The talking bass sound is quite common in modern Dubstep music and is also making its way into mainstream pop music. Take a listen to Britney Spear’s Till The World Ends where a good example of a talking bass sound is featured at around the 3 minute mark.
In this article I will show you how you can create this type of sound using Native Instrument’s Massive and if you understand the concept, you will be able to create this sound with pretty much any software synth.
Step 1 - Loading up a waveform
Massive has three main oscillators but for this sound we are just going to use one. I have selected the ‘Square - Saw I’ wavetable, which is Massive’s default wavetable. The WT-Position is set all the way to the right which is the Sawtooth waveform. I have also pitched the oscillator an octave down. You can choose to do this or just trigger the sound at a lower register. I have also set the F1/F2 crossfader all the way to F1 so the sound only goes to filter 1.
Step 2 - Loading the filter
We need a low pass filter for this sound and luckily in Massive, there is a wide variety to choose from. The scream filter tends to be the usual choice but we will choose a standard 2 pole low pass filter (Lowpass 2) in the FILTER 1 slot.
A 2 pole filter will cut high frequencies at a rate of 12 dB/octave as opposed to the 4 pole filter which has a slope of 24 dB/octave. So you can think of the 2 pole variant to be a little gentle compared to the lowpass 4. I noticed that the lowpass 2 filter works best for creating the typical talking bass sound.
Make sure that the MIX fader is set all the way to Mix1 so we only hear filter 1.
Step 3 - Filter modulation
If you move the cutoff frequency knob around while playing a note, you will hear something that is close to the talk bass sound but it's not quite there yet. Play with higher resonance settings to exaggerate this effect.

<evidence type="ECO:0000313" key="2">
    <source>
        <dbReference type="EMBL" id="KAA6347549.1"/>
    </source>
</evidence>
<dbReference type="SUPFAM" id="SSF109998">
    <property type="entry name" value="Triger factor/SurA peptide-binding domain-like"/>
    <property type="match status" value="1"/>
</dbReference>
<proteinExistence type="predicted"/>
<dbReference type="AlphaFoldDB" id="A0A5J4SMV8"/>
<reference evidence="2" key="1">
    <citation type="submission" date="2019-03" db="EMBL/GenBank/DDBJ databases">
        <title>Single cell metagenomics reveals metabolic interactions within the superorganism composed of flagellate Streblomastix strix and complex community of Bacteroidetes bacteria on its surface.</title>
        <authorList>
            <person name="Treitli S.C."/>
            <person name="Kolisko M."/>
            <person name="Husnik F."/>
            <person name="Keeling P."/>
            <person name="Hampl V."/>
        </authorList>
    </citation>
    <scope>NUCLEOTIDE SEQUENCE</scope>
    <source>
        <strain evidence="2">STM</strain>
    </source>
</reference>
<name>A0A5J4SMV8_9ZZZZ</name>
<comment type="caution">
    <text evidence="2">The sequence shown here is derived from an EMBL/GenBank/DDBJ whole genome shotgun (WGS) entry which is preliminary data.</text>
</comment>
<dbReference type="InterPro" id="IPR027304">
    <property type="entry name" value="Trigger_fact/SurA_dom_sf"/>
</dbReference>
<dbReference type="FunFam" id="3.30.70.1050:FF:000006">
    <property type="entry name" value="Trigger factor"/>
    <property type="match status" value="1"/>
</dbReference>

Now we need to setup an LFO to automate the modulation of the cutoff frequency parameter. Right-click on one of the modulation slots below the cutoff frequency parameter and under the ‘Modulations’ option choose ‘5’, which is set to an LFO by default.
Now click on the slot and drag upwards until you see the green/grey ring around the knob. This ring defines the range within which the LFO will modulate.
In the ‘5 LFO’ tab you can adjust the Rate to your liking but I would suggest setting the XFade curve fader all the way up so the LFO waveform is a sine wave.
Step 4 - Sample Rate & bit depth reduction
If you have been following along so far, you should have a basic wobble bass sound. Now to make this bass talk, the key ingredient to bring in is the sample rate reducer. Massive has a bitcrusher effect in the insert section but I found the Sample & Hold effect which too is a kind of a bit crusher, to yield better results.
If you are not using Massive and your synth does not have a sample-rate reduction utility you can insert one on the synth track in your DAW. Most DAW’s will have some kind of bitcrushing plugins.
If you are using Massive, choose Sample & Hold in the INSERT 1 slot and set the pitch about halfway to the right. You can play around with the Dry/Wet control but having it all the way up will give the ideal results.
Step 5 - Signal Flow
By now your bass should be talking, but if it isn’t, there may be a problem with the signal flow. The Sample & Hold effect has to come after the filter in the signal flow. If you check the Routing tab, you can change the placement of the Insert effect by clicking on the various places where it says Ins 1. As in the image, make sure the insert is positioned after the filter.
The wavetable can be changed to carry the timbre. Try out some of the digital/Hybrid ones and see what you get. There are no parameter values in Massive so play around with the knobs and faders till you get the desired sound. Trust your ears!
Find out more in Rishabh Rajan's new video course: Native Instruments 306: Massive: Dubstep Sound Design.